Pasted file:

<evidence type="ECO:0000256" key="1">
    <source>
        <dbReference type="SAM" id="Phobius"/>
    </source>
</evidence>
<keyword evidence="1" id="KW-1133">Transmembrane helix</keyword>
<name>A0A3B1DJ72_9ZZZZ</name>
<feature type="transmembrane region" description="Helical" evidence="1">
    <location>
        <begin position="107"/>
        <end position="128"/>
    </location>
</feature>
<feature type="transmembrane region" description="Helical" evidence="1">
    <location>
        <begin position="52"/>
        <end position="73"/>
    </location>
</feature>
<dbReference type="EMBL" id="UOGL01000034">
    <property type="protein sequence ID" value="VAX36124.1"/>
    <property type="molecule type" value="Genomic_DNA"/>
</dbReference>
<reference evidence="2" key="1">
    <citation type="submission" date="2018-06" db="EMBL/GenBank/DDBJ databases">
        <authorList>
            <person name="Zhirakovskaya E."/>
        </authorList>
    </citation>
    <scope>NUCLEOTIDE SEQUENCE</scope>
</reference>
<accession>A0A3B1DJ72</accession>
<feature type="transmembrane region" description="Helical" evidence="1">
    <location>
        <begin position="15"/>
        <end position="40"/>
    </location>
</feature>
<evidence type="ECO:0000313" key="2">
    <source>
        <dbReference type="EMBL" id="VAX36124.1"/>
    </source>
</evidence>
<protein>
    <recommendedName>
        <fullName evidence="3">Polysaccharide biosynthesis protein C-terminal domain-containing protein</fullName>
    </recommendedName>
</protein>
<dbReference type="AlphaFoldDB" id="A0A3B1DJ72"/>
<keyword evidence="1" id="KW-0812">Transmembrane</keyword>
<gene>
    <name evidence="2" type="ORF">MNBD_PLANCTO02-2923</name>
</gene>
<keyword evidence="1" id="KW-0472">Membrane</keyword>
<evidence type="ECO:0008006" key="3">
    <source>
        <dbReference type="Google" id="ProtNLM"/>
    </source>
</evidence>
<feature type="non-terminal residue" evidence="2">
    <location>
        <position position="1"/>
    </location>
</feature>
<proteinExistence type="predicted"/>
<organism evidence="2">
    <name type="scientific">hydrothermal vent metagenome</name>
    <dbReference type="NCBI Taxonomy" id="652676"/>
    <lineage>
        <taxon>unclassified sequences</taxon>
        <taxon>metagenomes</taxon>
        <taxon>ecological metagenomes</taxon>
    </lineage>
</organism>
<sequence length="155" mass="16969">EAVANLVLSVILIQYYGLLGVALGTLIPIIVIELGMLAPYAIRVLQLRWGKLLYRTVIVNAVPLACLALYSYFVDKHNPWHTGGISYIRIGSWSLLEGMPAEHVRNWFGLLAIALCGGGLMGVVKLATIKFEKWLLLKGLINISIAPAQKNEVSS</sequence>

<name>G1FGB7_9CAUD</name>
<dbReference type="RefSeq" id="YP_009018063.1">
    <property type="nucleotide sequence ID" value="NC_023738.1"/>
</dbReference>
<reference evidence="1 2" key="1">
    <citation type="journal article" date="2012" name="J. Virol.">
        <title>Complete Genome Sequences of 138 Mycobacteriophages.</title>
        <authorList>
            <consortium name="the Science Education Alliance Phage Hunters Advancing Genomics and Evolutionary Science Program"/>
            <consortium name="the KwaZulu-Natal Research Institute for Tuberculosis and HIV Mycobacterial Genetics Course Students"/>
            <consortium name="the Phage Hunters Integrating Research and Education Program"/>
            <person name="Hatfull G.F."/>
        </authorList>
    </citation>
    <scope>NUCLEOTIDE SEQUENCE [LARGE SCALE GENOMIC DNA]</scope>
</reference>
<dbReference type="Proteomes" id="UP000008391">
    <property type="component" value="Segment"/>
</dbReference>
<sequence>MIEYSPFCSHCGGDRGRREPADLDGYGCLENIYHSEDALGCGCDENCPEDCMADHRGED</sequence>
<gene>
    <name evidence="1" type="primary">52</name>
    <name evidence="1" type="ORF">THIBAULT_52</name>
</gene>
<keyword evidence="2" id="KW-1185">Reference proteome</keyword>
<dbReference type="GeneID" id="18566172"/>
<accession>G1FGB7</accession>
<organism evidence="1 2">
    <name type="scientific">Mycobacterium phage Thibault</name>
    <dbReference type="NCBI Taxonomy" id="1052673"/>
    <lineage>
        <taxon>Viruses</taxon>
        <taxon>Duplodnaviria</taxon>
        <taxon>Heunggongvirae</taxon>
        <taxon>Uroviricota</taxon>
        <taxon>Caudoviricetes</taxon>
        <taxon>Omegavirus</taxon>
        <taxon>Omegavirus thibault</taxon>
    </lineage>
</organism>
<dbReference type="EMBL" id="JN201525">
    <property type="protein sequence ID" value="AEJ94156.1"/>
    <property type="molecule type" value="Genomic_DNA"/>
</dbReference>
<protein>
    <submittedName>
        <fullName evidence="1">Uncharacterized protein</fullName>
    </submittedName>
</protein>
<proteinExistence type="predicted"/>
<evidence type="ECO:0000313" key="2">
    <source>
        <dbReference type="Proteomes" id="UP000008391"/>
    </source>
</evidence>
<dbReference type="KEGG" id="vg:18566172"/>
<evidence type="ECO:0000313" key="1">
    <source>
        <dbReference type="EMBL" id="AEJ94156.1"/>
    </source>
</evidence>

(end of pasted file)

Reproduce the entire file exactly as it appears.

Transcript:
<evidence type="ECO:0000256" key="1">
    <source>
        <dbReference type="SAM" id="Phobius"/>
    </source>
</evidence>
<keyword evidence="1" id="KW-1133">Transmembrane helix</keyword>
<name>A0A3B1DJ72_9ZZZZ</name>
<feature type="transmembrane region" description="Helical" evidence="1">
    <location>
        <begin position="107"/>
        <end position="128"/>
    </location>
</feature>
<feature type="transmembrane region" description="Helical" evidence="1">
    <location>
        <begin position="52"/>
        <end position="73"/>
    </location>
</feature>
<dbReference type="EMBL" id="UOGL01000034">
    <property type="protein sequence ID" value="VAX36124.1"/>
    <property type="molecule type" value="Genomic_DNA"/>
</dbReference>
<reference evidence="2" key="1">
    <citation type="submission" date="2018-06" db="EMBL/GenBank/DDBJ databases">
        <authorList>
            <person name="Zhirakovskaya E."/>
        </authorList>
    </citation>
    <scope>NUCLEOTIDE SEQUENCE</scope>
</reference>
<accession>A0A3B1DJ72</accession>
<feature type="transmembrane region" description="Helical" evidence="1">
    <location>
        <begin position="15"/>
        <end position="40"/>
    </location>
</feature>
<evidence type="ECO:0000313" key="2">
    <source>
        <dbReference type="EMBL" id="VAX36124.1"/>
    </source>
</evidence>
<protein>
    <recommendedName>
        <fullName evidence="3">Polysaccharide biosynthesis protein C-terminal domain-containing protein</fullName>
    </recommendedName>
</protein>
<dbReference type="AlphaFoldDB" id="A0A3B1DJ72"/>
<keyword evidence="1" id="KW-0812">Transmembrane</keyword>
<gene>
    <name evidence="2" type="ORF">MNBD_PLANCTO02-2923</name>
</gene>
<keyword evidence="1" id="KW-0472">Membrane</keyword>
<evidence type="ECO:0008006" key="3">
    <source>
        <dbReference type="Google" id="ProtNLM"/>
    </source>
</evidence>
<feature type="non-terminal residue" evidence="2">
    <location>
        <position position="1"/>
    </location>
</feature>
<proteinExistence type="predicted"/>
<organism evidence="2">
    <name type="scientific">hydrothermal vent metagenome</name>
    <dbReference type="NCBI Taxonomy" id="652676"/>
    <lineage>
        <taxon>unclassified sequences</taxon>
        <taxon>metagenomes</taxon>
        <taxon>ecological metagenomes</taxon>
    </lineage>
</organism>
<sequence length="155" mass="16969">EAVANLVLSVILIQYYGLLGVALGTLIPIIVIELGMLAPYAIRVLQLRWGKLLYRTVIVNAVPLACLALYSYFVDKHNPWHTGGISYIRIGSWSLLEGMPAEHVRNWFGLLAIALCGGGLMGVVKLATIKFEKWLLLKGLINISIAPAQKNEVSS</sequence>

<name>G1FGB7_9CAUD</name>
<dbReference type="RefSeq" id="YP_009018063.1">
    <property type="nucleotide sequence ID" value="NC_023738.1"/>
</dbReference>
<reference evidence="1 2" key="1">
    <citation type="journal article" date="2012" name="J. Virol.">
        <title>Complete Genome Sequences of 138 Mycobacteriophages.</title>
        <authorList>
            <consortium name="the Science Education Alliance Phage Hunters Advancing Genomics and Evolutionary Science Program"/>
            <consortium name="the KwaZulu-Natal Research Institute for Tuberculosis and HIV Mycobacterial Genetics Course Students"/>
            <consortium name="the Phage Hunters Integrating Research and Education Program"/>
            <person name="Hatfull G.F."/>
        </authorList>
    </citation>
    <scope>NUCLEOTIDE SEQUENCE [LARGE SCALE GENOMIC DNA]</scope>
</reference>
<dbReference type="Proteomes" id="UP000008391">
    <property type="component" value="Segment"/>
</dbReference>
<sequence>MIEYSPFCSHCGGDRGRREPADLDGYGCLENIYHSEDALGCGCDENCPEDCMADHRGED</sequence>
<gene>
    <name evidence="1" type="primary">52</name>
    <name evidence="1" type="ORF">THIBAULT_52</name>
</gene>
<keyword evidence="2" id="KW-1185">Reference proteome</keyword>
<dbReference type="GeneID" id="18566172"/>
<accession>G1FGB7</accession>
<organism evidence="1 2">
    <name type="scientific">Mycobacterium phage Thibault</name>
    <dbReference type="NCBI Taxonomy" id="1052673"/>
    <lineage>
        <taxon>Viruses</taxon>
        <taxon>Duplodnaviria</taxon>
        <taxon>Heunggongvirae</taxon>
        <taxon>Uroviricota</taxon>
        <taxon>Caudoviricetes</taxon>
        <taxon>Omegavirus</taxon>
        <taxon>Omegavirus thibault</taxon>
    </lineage>
</organism>
<dbReference type="EMBL" id="JN201525">
    <property type="protein sequence ID" value="AEJ94156.1"/>
    <property type="molecule type" value="Genomic_DNA"/>
</dbReference>
<protein>
    <submittedName>
        <fullName evidence="1">Uncharacterized protein</fullName>
    </submittedName>
</protein>
<proteinExistence type="predicted"/>
<evidence type="ECO:0000313" key="2">
    <source>
        <dbReference type="Proteomes" id="UP000008391"/>
    </source>
</evidence>
<dbReference type="KEGG" id="vg:18566172"/>
<evidence type="ECO:0000313" key="1">
    <source>
        <dbReference type="EMBL" id="AEJ94156.1"/>
    </source>
</evidence>